Crimson Tide

 

No, it’s not a new laundry detergent designed to get those nasty bloodstains. It’s the newest macho-man action thriller from director Tony Scott (Top Gun, Revenge) and producers Don Simpson and Jerry Bruckheimer (Beverly Hills Cop, Dangerous Minds).

In what might honestly be called a remake of 1954’s The Caine Mutiny, Gene Hackman plays the skipper of a US nuclear submarine. As the movie’s Captain Queeg, Hackman’s Ramsey is a leftover from the Cold War, a man determined to defeat the Russians at something, damn the cost. Denzel Washington plays the ship’s newest executive officer.

The US is pushed to the brink of war with the Russians, and an extremely important message from up above has been cut off. Does Captain Ramsey simply go ahead with his initial “fire all torpedoes” order, or does he submit to Washington, going against his own code of ethics, and stand down until assured of the orders?

This is the greatest sub movie since The Hunt For Red October sailed in 1990. There is so much tension in the film that some of the sailors on board can cut it up and dish it out as a souffle. What’s worse, the sub’s officer corps has split into two distinct camps: those who stay with the captain, no matter what, and those who somewhat reluctantly follow Washington’s say-so. If you think getting everyone in your family to agree on what would be a good choice for dinner is difficult, think about the massive dissention in this tiny shoebox of a home. These gentlemen have a few precious hours to figure out their plan of attack.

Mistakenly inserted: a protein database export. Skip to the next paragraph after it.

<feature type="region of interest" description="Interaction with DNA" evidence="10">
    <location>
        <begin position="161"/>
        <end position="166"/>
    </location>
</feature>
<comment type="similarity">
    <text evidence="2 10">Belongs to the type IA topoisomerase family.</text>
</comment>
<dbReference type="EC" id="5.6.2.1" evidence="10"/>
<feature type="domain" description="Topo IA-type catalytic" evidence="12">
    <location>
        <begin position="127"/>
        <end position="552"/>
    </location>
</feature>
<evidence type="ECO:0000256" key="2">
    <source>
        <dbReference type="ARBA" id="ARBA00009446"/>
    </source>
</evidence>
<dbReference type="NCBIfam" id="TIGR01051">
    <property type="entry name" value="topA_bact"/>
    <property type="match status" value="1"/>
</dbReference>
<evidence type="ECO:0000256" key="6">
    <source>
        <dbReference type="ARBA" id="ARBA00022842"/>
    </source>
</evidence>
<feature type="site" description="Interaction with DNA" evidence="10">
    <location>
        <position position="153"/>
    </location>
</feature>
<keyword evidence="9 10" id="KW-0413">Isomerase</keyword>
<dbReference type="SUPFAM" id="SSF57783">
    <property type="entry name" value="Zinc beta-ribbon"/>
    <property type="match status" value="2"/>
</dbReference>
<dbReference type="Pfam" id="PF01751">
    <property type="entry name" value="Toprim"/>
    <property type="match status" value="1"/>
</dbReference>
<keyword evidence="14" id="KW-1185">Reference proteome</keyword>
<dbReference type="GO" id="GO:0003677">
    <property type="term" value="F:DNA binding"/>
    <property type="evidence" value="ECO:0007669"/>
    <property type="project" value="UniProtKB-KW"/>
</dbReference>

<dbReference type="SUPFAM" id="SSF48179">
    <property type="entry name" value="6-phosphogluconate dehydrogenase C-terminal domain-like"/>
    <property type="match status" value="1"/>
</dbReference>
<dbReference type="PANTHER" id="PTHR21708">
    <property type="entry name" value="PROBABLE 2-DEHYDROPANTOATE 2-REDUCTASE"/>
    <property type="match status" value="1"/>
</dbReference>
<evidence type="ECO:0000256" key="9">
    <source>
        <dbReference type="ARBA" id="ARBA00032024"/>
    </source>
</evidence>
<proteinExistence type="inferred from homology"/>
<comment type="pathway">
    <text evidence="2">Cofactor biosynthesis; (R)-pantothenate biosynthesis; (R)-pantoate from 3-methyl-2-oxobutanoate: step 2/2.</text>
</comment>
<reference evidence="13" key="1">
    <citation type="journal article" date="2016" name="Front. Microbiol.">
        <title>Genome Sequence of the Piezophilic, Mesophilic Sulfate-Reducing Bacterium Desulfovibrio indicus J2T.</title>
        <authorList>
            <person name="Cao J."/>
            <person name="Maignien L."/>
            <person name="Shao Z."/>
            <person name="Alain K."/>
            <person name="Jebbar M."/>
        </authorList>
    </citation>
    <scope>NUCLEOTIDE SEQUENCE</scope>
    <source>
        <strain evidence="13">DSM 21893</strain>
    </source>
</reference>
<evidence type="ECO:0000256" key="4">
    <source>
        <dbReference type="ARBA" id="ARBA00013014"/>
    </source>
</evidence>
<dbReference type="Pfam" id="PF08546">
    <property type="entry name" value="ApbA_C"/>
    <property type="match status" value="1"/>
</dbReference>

There is a surprisingly high amount of action in a movie that takes place almost solely in a submarine. One might figure, “How much action can there be? After all, it’s not like they’re going to run another submarine off the road.” No, that’s true, but you do get gunfire in the sub, the requisite buoy-launching, and a dog peeing down a floor grate.

If this were a placid drama, both Hackman and Washington would certainly be up for Oscars. But this is a big-budget actioner, so merit is ignored. Both actors are superb, compelling in their interpretations and vivid in their characterizations. The ending is a bit predictable, but that’s mere quibbling. Crimson Tide is an absolute winner.

Crimson Tide: A-

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